Are Catholics Christians? If you’re Catholic, you might be thinking of course, why even ask? Or you might be wondering how to explain to a non-Catholic who doesn’t understand Catholicism. If you’re a non-Catholic, you might truly be curious about this very question.
There was a time when I thought addressing this question as the topic for an article was unnecessary. Of course, Catholics are Christians. Why would anyone ever dispute this? But, with all the misinformation and falsities that abound about Catholicism, I feel I must address this very question. You might have heard that Catholicism is a cult or that because of one reason or another Catholics are not Christians. This is simply not true! In fact the Catholic Church is Jesus’ pilgrim church on earth. All Christian denominations broke away from the Catholic Church, or from a denomination that did. This is historical fact.
But let’s go step-by-step. First, let’s look at some definitions. What does catholic mean? What does Catholic mean? How is Catholicism defined? And how is Christianity defined? My trusty Webster dictionary tells me the following:
catholic – 1: comprehensive, universal 2: of, relating to, or forming the church universal
Catholic – 1: a person who belongs to the universal Christian church
Catholicism – 1: the faith, practice or system of Catholic Christianity
Christianity – 1: the religion derived from Jesus Christ, based on the Bible as sacred scripture, and professed by Eastern, Roman Catholic and Protestant bodies 2: conformity to the Christian religion
Wikipedia.com states the Catholic Church is the largest Christian Church with its members numbering over half of all Christians and one sixth of the world’s total population.
Christianity is defined on Wikipedia.com as “a monotheistic religion centered on the life and teachings of Jesus of Nazareth as recounted in the New Testament.” Present day Christianity is comprised of four main groups (due to theological reasons some reject being classified as Christian denominations): Roman Catholic, Eastern Orthodox, Protestants and other Catholics (those not in communion with the Pope), and Restorationists (those who believe they are restoring the original version of Christianity).
The Nicene Creed is an ecumenical statement of Christian faith and beliefs. A central doctrine of the creed is the Trinity. This creed, opposed by some groups, is accepted by many Christian churches and Catholics recite the Nicene Creed every Sunday during Mass.
The Nicene Creed states:
"We believe in one God, the Father, the Almighty, maker of heaven and earth, of all that is, seen and unseen. We believe in one Lord, Jesus Christ, the only Son of God eternally begotten of the Father, God from God, Light from Light, true God from true God, begotten, not made, one in Being with the Father. Through him all things were made. For us men and for our salvation he came down from heaven: by the power of the Holy Spirit he was born of the Virgin Mary, and became man. For our sake he was crucified under Pontius Pilate; he suffered, died, and was buried. On the third day he rose again in fulfillment of the Scriptures; he ascended into heaven and is seated at the right hand of the Father. He will come again to judge the living and the dead, and his kingdom will have no end. We believe in the Holy Spirit, the Lord, the giver of life, who proceeds from the Father and the Son. With the Father and the Son he is worshiped and glorified. He has spoken through the Prophets. We believe in one holy catholic and apostolic Church. We acknowledge one baptism for the forgiveness of sins. We look for the resurrection of the dead and the life of the world to come."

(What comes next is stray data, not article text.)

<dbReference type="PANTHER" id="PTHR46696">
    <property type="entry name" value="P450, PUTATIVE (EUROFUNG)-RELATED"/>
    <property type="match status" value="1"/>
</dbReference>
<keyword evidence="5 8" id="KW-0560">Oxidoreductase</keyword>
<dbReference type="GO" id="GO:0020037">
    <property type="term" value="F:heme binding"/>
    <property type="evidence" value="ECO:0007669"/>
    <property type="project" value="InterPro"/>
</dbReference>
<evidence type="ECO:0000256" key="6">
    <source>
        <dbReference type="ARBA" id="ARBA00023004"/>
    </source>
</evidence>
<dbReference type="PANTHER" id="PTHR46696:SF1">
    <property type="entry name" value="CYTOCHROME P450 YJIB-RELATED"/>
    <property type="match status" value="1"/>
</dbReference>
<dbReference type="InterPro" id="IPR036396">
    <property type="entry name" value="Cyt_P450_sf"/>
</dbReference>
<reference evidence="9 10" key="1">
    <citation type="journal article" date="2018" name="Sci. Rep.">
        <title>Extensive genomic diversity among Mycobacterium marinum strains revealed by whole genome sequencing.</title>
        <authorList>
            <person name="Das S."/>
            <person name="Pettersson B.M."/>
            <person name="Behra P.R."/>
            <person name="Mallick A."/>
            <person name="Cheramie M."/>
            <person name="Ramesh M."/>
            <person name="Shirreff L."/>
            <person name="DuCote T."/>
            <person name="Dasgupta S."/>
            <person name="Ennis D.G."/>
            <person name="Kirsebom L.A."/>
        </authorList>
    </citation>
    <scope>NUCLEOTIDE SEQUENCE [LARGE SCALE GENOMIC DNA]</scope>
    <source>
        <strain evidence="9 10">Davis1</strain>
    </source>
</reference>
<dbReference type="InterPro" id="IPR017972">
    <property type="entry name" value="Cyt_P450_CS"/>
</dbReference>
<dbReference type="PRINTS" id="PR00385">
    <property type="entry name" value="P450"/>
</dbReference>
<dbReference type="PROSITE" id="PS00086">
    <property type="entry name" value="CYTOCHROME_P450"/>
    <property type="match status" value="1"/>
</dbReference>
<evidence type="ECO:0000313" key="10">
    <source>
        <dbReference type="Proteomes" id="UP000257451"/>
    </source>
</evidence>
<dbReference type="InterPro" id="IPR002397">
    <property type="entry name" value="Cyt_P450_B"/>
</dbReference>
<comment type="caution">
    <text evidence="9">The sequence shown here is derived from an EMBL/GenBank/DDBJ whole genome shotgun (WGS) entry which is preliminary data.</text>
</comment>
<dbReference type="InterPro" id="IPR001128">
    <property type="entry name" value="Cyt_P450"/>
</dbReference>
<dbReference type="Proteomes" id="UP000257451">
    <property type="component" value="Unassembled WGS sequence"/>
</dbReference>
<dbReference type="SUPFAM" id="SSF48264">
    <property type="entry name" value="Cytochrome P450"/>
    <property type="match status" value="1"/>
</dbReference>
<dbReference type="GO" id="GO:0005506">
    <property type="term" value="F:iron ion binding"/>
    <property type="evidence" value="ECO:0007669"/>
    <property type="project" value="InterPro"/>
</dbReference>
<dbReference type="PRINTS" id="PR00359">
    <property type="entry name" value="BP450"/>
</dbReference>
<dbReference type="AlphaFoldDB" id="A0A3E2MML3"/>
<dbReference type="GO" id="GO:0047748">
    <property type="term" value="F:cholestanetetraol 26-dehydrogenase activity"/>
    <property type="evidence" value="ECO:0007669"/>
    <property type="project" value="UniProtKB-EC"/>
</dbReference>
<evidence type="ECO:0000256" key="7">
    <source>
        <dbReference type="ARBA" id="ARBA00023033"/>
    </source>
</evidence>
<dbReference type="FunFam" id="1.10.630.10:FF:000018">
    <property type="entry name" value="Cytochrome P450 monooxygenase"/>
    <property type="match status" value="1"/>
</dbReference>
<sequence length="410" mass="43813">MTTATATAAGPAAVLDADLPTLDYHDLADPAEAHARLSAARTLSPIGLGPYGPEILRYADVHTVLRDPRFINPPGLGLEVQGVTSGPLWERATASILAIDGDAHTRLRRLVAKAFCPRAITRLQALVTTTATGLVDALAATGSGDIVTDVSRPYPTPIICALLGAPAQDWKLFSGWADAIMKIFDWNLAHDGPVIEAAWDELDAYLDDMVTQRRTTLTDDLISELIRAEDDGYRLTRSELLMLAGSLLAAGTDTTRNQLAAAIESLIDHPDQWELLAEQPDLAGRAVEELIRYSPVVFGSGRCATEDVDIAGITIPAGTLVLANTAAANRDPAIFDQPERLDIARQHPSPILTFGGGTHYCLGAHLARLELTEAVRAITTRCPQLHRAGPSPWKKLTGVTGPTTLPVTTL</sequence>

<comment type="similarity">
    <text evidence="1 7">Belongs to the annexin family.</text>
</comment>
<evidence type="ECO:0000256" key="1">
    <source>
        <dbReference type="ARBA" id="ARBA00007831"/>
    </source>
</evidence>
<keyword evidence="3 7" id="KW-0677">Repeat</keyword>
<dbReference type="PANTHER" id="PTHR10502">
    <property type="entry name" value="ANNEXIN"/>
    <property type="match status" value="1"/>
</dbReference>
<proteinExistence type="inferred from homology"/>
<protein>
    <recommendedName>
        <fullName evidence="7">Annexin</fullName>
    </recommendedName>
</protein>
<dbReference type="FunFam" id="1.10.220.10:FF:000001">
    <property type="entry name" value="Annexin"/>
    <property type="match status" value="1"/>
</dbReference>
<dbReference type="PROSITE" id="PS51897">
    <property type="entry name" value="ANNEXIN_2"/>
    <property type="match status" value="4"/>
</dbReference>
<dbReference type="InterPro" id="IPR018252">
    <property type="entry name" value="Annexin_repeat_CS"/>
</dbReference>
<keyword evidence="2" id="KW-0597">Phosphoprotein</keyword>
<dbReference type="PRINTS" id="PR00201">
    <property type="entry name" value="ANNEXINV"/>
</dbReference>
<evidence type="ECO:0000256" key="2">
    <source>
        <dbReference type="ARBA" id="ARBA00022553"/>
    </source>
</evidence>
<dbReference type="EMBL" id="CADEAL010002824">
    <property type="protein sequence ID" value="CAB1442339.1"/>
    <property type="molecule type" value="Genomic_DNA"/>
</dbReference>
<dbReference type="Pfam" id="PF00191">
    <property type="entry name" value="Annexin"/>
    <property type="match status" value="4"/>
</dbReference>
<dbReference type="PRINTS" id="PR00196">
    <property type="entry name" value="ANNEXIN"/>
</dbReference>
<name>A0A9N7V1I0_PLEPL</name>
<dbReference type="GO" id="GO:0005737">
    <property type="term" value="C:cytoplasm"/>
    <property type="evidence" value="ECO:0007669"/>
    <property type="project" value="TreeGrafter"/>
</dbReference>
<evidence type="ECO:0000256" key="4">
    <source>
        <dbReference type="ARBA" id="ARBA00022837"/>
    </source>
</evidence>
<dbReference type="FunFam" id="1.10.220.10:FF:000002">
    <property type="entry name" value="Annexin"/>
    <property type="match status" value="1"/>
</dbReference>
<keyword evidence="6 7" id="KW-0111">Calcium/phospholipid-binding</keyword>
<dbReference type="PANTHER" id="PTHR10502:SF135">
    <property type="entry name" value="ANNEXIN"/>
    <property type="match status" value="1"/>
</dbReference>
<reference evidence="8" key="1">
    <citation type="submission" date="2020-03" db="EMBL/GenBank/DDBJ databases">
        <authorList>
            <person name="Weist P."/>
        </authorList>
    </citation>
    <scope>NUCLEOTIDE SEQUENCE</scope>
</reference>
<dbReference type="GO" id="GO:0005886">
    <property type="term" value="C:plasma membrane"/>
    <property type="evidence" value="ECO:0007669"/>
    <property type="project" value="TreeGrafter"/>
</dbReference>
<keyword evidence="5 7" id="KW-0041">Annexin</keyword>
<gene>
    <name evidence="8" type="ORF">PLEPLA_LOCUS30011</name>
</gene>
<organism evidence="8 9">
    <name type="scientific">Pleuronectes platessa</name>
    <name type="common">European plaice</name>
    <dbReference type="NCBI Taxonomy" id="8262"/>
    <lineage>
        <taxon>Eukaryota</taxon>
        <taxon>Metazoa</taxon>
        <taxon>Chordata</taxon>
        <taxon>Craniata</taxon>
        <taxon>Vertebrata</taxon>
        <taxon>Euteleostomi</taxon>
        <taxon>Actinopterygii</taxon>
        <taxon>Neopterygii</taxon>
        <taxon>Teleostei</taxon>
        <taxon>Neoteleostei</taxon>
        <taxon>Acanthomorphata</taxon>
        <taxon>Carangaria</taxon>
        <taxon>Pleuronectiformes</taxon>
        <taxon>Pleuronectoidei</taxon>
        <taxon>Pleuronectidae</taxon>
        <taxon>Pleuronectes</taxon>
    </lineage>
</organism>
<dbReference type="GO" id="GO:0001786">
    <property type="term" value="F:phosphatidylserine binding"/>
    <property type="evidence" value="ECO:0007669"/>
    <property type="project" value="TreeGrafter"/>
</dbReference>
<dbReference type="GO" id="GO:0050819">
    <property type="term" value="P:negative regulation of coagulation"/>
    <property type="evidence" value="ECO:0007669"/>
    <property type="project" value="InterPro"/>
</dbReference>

So, why then would anyone dispute the fact that Catholics are Christians? My first answer would be, honestly I don’t know. But in seeing all the misinformation about Catholicism on the internet, I believe that is the root of it. The misinformation - not the internet. If someone is searching for information about Catholicism and happens upon an anti-Catholic site, or speaks to a misinformed individual, he or she could very well come away with a false understanding of Catholicism. This false understanding then might lead to someone believing that Catholics are not Christians.
Peace in Christ,
© Melissa Knoblett-Aman